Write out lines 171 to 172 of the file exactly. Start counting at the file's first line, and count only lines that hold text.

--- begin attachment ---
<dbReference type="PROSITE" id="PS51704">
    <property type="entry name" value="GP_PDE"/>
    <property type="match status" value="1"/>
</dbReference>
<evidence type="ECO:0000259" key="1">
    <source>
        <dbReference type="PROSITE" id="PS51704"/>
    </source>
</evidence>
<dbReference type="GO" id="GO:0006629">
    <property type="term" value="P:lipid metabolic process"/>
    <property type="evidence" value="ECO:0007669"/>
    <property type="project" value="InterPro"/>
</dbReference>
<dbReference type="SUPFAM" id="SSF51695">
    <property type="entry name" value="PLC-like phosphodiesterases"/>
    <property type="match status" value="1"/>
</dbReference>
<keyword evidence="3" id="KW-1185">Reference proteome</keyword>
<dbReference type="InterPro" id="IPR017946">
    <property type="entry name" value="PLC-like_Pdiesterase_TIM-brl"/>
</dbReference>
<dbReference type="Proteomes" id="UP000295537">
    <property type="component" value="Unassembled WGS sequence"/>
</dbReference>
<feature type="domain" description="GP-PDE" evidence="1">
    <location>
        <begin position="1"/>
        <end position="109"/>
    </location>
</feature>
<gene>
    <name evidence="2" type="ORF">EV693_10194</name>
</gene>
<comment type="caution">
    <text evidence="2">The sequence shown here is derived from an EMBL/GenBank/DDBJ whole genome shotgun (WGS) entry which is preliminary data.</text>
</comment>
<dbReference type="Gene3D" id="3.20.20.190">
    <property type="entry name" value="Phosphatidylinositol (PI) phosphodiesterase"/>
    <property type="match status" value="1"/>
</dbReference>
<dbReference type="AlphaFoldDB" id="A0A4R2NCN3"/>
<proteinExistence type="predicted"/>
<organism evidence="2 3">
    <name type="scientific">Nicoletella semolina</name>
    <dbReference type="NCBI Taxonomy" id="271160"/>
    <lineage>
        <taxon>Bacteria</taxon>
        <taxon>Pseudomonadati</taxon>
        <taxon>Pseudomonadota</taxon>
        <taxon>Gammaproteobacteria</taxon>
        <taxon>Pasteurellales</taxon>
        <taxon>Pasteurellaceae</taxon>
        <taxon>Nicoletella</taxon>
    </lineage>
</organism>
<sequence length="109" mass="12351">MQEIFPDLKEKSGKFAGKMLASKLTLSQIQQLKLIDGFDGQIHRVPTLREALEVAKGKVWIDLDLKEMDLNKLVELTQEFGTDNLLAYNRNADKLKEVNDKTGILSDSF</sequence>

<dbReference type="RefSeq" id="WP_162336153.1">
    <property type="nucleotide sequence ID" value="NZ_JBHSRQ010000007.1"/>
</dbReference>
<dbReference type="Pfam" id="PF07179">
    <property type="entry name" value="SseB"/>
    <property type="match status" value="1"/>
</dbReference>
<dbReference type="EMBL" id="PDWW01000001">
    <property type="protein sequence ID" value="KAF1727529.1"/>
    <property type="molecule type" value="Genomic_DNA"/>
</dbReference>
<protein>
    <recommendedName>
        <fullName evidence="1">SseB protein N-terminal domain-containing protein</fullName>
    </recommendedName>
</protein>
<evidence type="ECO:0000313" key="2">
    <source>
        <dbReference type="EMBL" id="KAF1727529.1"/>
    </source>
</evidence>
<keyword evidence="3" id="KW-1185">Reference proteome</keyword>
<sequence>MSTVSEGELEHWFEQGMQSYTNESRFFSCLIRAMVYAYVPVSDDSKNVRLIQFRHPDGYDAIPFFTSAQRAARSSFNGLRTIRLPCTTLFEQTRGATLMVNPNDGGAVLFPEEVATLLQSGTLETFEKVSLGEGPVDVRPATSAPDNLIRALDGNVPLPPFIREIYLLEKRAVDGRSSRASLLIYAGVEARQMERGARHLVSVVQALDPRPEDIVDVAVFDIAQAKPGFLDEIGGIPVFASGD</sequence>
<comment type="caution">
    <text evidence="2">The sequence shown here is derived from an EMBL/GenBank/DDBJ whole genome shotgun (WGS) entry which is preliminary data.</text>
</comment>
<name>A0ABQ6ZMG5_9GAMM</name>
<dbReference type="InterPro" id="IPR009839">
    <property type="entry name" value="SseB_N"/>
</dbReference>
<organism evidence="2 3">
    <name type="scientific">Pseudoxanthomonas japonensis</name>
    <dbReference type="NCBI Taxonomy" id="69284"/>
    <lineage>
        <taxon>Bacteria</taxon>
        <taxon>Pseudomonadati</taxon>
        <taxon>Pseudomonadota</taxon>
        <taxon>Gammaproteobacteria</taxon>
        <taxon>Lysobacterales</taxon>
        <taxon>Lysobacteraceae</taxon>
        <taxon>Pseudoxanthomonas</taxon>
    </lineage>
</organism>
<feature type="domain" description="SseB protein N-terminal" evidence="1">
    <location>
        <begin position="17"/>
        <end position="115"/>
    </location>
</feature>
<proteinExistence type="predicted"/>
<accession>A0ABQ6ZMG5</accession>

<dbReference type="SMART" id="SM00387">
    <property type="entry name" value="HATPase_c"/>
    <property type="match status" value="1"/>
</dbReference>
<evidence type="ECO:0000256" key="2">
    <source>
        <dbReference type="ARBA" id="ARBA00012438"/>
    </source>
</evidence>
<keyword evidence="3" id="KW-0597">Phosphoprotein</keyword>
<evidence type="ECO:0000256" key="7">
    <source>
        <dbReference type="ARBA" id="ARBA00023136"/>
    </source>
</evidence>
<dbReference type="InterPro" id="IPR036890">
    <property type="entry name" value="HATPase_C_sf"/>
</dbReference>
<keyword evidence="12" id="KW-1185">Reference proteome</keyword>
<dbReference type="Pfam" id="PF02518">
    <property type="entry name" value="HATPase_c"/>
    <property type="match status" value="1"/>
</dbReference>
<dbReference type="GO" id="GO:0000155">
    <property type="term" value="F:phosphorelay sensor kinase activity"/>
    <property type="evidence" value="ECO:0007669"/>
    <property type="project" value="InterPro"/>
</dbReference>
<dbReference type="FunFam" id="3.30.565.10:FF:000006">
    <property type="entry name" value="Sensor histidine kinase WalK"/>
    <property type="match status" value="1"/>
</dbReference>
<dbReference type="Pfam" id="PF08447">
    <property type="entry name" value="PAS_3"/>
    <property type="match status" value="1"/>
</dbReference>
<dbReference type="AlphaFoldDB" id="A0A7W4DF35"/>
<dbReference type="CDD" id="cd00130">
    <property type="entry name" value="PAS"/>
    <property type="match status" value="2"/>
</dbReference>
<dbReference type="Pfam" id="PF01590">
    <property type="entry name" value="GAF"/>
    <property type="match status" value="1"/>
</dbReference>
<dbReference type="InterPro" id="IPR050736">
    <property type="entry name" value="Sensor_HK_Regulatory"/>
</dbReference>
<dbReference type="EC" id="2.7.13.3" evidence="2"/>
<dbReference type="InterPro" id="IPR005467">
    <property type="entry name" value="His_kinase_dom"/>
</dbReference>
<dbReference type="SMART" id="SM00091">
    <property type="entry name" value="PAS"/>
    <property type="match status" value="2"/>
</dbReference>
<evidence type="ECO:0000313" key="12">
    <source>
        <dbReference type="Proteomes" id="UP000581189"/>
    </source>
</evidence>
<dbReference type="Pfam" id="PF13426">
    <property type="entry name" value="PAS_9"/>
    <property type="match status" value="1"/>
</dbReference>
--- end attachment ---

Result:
    <property type="entry name" value="PAS_9"/>
    <property type="match status" value="1"/>